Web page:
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Film and Television Archive project to restore Latin American movies

“Casta de Roble” is the first film selected for read more

“Citizen Kane,” “The Third Man” and “The Lady from Shanghai” will be screened during a centennial celebration of Welles

Cannes Classics Program Includes Orson Welles Tribute, read more

Long-lost film about Native Americans is restored

DALLAS — A long-lost silent film admired by read more

State mulls archive for Marathi films

PUNE: The state's cultural affairs minister Vinod Tawde read more

A look inside the restored St James Theatre

Auckland's St James Theatre has opened its doors to the read more
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The Unseen Seen: When film reels aren’t preserved perfectly, it makes them all the more interesting to photograph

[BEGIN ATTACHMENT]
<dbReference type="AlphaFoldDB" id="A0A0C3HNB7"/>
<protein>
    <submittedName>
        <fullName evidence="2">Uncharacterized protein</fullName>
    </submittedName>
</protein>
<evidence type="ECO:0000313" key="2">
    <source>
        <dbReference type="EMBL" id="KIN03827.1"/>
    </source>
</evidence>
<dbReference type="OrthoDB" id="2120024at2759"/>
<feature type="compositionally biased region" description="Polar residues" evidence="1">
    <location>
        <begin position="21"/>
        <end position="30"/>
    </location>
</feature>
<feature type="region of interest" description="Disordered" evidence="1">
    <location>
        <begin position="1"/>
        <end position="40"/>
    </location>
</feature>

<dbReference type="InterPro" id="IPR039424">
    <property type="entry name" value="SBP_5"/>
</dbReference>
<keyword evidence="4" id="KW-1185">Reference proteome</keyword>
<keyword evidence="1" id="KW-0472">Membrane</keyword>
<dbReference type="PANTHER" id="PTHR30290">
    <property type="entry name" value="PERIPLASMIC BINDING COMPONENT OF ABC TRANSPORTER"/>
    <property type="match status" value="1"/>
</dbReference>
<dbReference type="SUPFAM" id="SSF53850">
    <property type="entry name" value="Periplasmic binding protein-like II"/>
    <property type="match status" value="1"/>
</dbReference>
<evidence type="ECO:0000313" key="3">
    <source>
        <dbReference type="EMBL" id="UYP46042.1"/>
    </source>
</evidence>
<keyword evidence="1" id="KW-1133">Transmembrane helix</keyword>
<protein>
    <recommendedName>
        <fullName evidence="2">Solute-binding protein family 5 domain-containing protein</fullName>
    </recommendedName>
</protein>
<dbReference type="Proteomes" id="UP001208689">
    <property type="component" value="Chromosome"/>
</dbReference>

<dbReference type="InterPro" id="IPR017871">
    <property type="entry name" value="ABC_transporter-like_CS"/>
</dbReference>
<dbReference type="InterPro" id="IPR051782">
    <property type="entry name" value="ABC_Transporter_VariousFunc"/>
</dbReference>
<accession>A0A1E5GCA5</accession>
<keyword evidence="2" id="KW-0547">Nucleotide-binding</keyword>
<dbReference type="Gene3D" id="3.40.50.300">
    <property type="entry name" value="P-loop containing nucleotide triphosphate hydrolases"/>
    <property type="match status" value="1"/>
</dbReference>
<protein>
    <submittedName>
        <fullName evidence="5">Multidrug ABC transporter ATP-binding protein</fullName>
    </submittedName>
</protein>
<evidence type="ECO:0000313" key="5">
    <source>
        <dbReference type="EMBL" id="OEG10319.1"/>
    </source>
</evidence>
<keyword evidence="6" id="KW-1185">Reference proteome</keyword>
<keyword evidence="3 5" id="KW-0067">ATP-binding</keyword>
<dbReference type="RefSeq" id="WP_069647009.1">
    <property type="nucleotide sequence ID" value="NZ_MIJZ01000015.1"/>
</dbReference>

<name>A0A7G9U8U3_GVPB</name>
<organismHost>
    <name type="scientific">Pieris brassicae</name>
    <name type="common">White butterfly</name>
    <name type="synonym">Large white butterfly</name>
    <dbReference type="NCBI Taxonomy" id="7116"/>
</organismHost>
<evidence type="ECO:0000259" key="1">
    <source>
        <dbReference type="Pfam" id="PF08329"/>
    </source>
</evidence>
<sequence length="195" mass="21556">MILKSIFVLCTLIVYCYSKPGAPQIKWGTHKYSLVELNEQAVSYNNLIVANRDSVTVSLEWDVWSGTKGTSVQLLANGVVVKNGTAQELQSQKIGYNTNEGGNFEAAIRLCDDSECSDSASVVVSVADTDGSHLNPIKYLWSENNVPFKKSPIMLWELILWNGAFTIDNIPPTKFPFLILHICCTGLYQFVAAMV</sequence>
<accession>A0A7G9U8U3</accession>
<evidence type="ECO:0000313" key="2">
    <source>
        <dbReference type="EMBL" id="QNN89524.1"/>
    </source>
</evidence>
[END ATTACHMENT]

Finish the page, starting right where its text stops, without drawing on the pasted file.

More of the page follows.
15.04.13 3:40pm

When photographer Reiner Riedler began shooting film reels and negatives, he veered away from capturing the content of movies, focusing his lens instead on the stories the reels themselves told. His creative playground, Berlin’s Deutsche Kinemathek film archive, housed hundreds of thousands of films spanning decades. When travel and archiving failed to preserve the reels perfectly, it was good news for Riedler. Rips, scratches and imperfections made the reels all the more interesting to photograph. His travelling exhibition, The Unseen Seen, opens at the TIFF Bell Lightbox this week as part of the 2015 Scotiabank CONTACT Photography Festival. The Post’s Teddy Wilson spoke with Riedler from Vienna about his magnum opus exhibition

Read more here: http://news.nationalpost.com/arts/movies/the-unseen-seen-when-film-reels-arent-preserved-perfectly-it-makes-them-all-the-more-interesting-to-photograph